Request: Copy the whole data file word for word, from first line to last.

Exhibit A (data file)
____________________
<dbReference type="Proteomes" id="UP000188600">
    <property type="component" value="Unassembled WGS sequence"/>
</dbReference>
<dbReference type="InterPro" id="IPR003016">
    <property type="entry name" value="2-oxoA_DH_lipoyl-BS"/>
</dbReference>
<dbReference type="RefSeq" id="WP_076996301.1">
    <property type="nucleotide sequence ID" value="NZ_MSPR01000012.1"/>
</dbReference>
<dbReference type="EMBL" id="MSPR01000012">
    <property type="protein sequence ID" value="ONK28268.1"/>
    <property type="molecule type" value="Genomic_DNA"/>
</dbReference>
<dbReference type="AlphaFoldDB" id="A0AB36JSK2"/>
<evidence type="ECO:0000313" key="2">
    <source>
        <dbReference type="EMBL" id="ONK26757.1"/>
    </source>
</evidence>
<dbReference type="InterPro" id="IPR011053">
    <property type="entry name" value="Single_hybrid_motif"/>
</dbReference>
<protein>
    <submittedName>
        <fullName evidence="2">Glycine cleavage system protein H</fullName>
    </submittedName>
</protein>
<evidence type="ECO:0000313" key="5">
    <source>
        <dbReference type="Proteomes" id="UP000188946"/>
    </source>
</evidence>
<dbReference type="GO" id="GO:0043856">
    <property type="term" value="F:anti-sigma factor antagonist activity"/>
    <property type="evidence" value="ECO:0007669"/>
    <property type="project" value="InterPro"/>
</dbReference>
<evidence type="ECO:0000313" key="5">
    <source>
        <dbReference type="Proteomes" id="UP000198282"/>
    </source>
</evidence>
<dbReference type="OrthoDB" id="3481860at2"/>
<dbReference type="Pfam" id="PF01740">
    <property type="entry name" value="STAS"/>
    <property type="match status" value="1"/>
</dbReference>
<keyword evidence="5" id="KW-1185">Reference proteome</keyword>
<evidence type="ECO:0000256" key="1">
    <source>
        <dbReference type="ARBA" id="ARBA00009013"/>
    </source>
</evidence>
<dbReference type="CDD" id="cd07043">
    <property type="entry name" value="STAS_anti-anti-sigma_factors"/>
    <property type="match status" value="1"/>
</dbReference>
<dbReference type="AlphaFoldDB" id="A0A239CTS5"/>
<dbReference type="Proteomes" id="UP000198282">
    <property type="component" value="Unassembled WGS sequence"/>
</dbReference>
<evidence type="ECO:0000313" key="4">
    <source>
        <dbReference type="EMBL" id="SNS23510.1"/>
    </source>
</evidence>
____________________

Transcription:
<dbReference type="Proteomes" id="UP000188600">
    <property type="component" value="Unassembled WGS sequence"/>
</dbReference>
<dbReference type="InterPro" id="IPR003016">
    <property type="entry name" value="2-oxoA_DH_lipoyl-BS"/>
</dbReference>
<dbReference type="RefSeq" id="WP_076996301.1">
    <property type="nucleotide sequence ID" value="NZ_MSPR01000012.1"/>
</dbReference>
<dbReference type="EMBL" id="MSPR01000012">
    <property type="protein sequence ID" value="ONK28268.1"/>
    <property type="molecule type" value="Genomic_DNA"/>
</dbReference>
<dbReference type="AlphaFoldDB" id="A0AB36JSK2"/>
<evidence type="ECO:0000313" key="2">
    <source>
        <dbReference type="EMBL" id="ONK26757.1"/>
    </source>
</evidence>
<dbReference type="InterPro" id="IPR011053">
    <property type="entry name" value="Single_hybrid_motif"/>
</dbReference>
<protein>
    <submittedName>
        <fullName evidence="2">Glycine cleavage system protein H</fullName>
    </submittedName>
</protein>
<evidence type="ECO:0000313" key="5">
    <source>
        <dbReference type="Proteomes" id="UP000188946"/>
    </source>
</evidence>
<dbReference type="GO" id="GO:0043856">
    <property type="term" value="F:anti-sigma factor antagonist activity"/>
    <property type="evidence" value="ECO:0007669"/>
    <property type="project" value="InterPro"/>
</dbReference>
<evidence type="ECO:0000313" key="5">
    <source>
        <dbReference type="Proteomes" id="UP000198282"/>
    </source>
</evidence>
<dbReference type="OrthoDB" id="3481860at2"/>
<dbReference type="Pfam" id="PF01740">
    <property type="entry name" value="STAS"/>
    <property type="match status" value="1"/>
</dbReference>
<keyword evidence="5" id="KW-1185">Reference proteome</keyword>
<evidence type="ECO:0000256" key="1">
    <source>
        <dbReference type="ARBA" id="ARBA00009013"/>
    </source>
</evidence>
<dbReference type="CDD" id="cd07043">
    <property type="entry name" value="STAS_anti-anti-sigma_factors"/>
    <property type="match status" value="1"/>
</dbReference>
<dbReference type="AlphaFoldDB" id="A0A239CTS5"/>
<dbReference type="Proteomes" id="UP000198282">
    <property type="component" value="Unassembled WGS sequence"/>
</dbReference>
<evidence type="ECO:0000313" key="4">
    <source>
        <dbReference type="EMBL" id="SNS23510.1"/>
    </source>
</evidence>